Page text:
ON THE COVER: Life After Folk: Local twins Tegan & Sara go alt-pop
By Randy Gaudreau
August 22, 2002

Sara Quin rips home from school, and runs upstairs to her room. She opens the windows, straps on her electric guitar and turns it up to give the neighbours an earful of her latest song, bouncing up and down on her bed.

That’s pretty much what playing music was like for twin sisters Tegan and Sara at age 15. And it’s that edge and intensity that the now 21-year-olds have on their new album, If It Was You, and not the acoustic-driven sound they’re known for. But it’s a switch they’re thrilled to make.

Their earlier punk beginnings would sound pretty far-fetched to someone reading reviews of their previous album, This Business of Art, which is frequently compared with Ani Difranco and regarded as folk— a genre that Sara says is too easily tagged to girls with acoustics.

“There’s some kind of stigma attached to girls playing acoustic guitars that makes them these barefooted nymphs running through the forest,” says Sara by phone while putting off a little mid-week cleaning of her Vancouver apartment. “If we had both been playing electric guitars, and touring alone, nobody would have called us folk.”

But the folk branding won’t last much longer. With If It Was You (released on Aug. 20) they’re returning to their roots of the good ol’ band days, and no longer limit themselves to the boundaries of an acoustic show. They’re going to full-on alt pop-rock, backed by—yes—a band.

“What was cool about doing this record, it feels like the old days,” says Sara. “All of a sudden, I can’t wait to go to band rehearsals and strap on my guitar and play. Tegan and I used to love that, and I never really noticed how much I missed it.” As a duo, the twins won Calgary’s Garage Warz in ’98 with their charismatic stage antics, and released Under Feet Like Ours independently in ’99. Word spread fast, and even Neil Young soon heard of their potential. He signed them on to his Vapor Records label and they opened for him and The Pretenders. Soon they were opening for big name acts like Hayden, Juliana Hatfield and Kinnie Starr. But Sara says something seemed held back while touring for This Business Of Art.

“I felt like we were trying to be a rock band, except that all we were playing with were guitars. There were 600 drunk university students loving it and singing every word, but I was like, ‘Whoa, I want to be fuckin’ rocking.’”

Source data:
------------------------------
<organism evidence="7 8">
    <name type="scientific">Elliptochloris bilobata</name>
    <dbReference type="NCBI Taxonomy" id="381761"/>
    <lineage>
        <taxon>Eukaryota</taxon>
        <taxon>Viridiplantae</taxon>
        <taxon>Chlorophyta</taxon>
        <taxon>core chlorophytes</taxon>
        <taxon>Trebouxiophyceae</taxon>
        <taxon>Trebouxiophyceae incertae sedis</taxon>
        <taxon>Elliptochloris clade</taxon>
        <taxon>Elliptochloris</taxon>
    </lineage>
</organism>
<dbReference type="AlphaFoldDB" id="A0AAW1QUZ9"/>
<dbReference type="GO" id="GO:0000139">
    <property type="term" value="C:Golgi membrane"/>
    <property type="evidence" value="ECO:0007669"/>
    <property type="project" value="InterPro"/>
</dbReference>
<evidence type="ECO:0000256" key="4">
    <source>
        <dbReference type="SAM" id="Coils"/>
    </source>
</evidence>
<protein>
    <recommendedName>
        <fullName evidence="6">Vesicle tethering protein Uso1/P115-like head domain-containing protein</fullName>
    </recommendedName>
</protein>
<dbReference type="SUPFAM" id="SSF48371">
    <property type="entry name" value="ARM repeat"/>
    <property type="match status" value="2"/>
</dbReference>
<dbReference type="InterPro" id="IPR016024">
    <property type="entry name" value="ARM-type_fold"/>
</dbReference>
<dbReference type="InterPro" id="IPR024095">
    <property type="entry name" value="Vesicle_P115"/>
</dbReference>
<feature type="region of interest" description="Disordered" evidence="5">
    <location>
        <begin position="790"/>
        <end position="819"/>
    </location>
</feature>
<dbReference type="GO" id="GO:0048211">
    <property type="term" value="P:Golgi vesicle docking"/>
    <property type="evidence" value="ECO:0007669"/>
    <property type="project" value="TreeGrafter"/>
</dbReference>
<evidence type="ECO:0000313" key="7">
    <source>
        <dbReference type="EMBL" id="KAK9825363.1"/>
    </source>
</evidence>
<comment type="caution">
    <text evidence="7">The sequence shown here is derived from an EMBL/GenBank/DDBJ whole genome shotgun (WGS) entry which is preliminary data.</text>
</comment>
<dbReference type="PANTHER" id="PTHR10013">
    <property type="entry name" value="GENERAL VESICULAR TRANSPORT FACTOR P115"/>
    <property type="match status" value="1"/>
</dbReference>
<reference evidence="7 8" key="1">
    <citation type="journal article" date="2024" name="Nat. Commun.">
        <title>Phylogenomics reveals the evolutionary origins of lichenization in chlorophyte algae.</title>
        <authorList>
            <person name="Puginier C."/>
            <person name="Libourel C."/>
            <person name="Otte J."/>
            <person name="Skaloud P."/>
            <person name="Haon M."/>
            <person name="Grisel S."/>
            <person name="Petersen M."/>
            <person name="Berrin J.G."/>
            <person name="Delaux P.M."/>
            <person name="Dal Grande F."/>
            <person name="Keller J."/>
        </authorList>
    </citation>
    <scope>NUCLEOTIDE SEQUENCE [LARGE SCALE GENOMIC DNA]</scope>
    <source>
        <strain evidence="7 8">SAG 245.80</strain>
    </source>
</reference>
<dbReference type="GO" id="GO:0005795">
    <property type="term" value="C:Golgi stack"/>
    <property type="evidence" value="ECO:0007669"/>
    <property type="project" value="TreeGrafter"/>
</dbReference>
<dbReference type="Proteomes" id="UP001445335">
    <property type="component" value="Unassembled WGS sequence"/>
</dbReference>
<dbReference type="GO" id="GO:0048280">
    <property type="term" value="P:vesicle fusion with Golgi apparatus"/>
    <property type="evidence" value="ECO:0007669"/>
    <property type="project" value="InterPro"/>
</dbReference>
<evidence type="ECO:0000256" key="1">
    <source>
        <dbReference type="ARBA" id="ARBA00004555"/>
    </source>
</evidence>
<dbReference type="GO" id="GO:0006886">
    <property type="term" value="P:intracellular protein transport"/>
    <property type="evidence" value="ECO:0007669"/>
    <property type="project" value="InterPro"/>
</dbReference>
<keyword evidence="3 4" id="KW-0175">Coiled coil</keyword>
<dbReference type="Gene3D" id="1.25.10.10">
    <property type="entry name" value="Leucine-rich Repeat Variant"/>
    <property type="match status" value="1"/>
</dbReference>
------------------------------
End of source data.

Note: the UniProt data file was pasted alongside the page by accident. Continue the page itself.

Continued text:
They didn’t set up a band, and went their way of letting things happen, and while getting ready to record the new album, Rob Chursinoff, whom they knew from playing with Kinnie Starr, approached the band.

“He started harassing us, and calling us all the time, and being like, ‘Lemme play lemme play, let’s jam,’” laughs Sara. “And me and Tegan were like, ‘Eeeew, jamming, what?’ And finally we went to his rehearsal space, and it was just so much fun, and it reminded me when we were in high school.”

Chursinoff wasn’t the only one to want on board. Gabe Cipes joined to record with them on Galiano Island, and Tegan and Sara were back in a band, eager to record with John Collins and Dave Carswell, who produced notables like the New Pornographers and the Smugglers. The talented producers even managed to squeak in a few extra guitar and keyboard tracks of their own.

Along with the addition of a band, Tegan and Sara wrote their songs separately, and took time with the process—eight months—rather than the nine-day rush job that was This Business of Art. “This time we felt like we really thought about what we wanted to do. It wasn’t like, ‘We have all the songs written, and we’ll hire these players, and we’ll find a producer,’ and nine days later we have a finished product.’ This was something that took time and needed to breathe.”

And the twins discovered their own breathing space in the process. “It’s less about me and Tegan singing together on this record, because we weren’t really singing together. Before it was less about the music, and more about the rhythm and singing together. This time, we were like, ‘I don’t want you to sing on my stupid song anyways, get out of here,’” Sara jokes.

Their efforts result in new sound for Tegan and Sara. The album is a powerhouse line-up of hook-ridden pop songs that resonate in the head for days. Sounding like a mix of indy rock, pop, bluegrass and punk, these are intelligently laid-down tracks meant to be played by a band, not a duo. Their vocals complement each other perfectly (they are twins) and there isn’t a sleeper track on the edgy-yet-sentimental disc. With their still-emotional lyrics on a new bed of happy music, it sounds like they’ve found middle ground between their punking teen days and their acoustic debut, and they call it pop. “There was always these hooky melodies in our songs, and me and Tegan went out of our way to write pop songs. ‘Don’t think of making a statement of being emotional,’” says Sara. “It was like, ‘Be emotional later. Write pop.’”

So from punk to pseudo-folk, to pop, is it an all new Tegan and Sara? “It’s kind of like a re-invention, but it’s more like a re-visitation of what we used to be like,” says Sara. “Nobody can deny it now. We’re touring with a band and ready to get out there. And if people want two girls with guitars, maybe they won’t like what we’re doing now. But does it really matter?”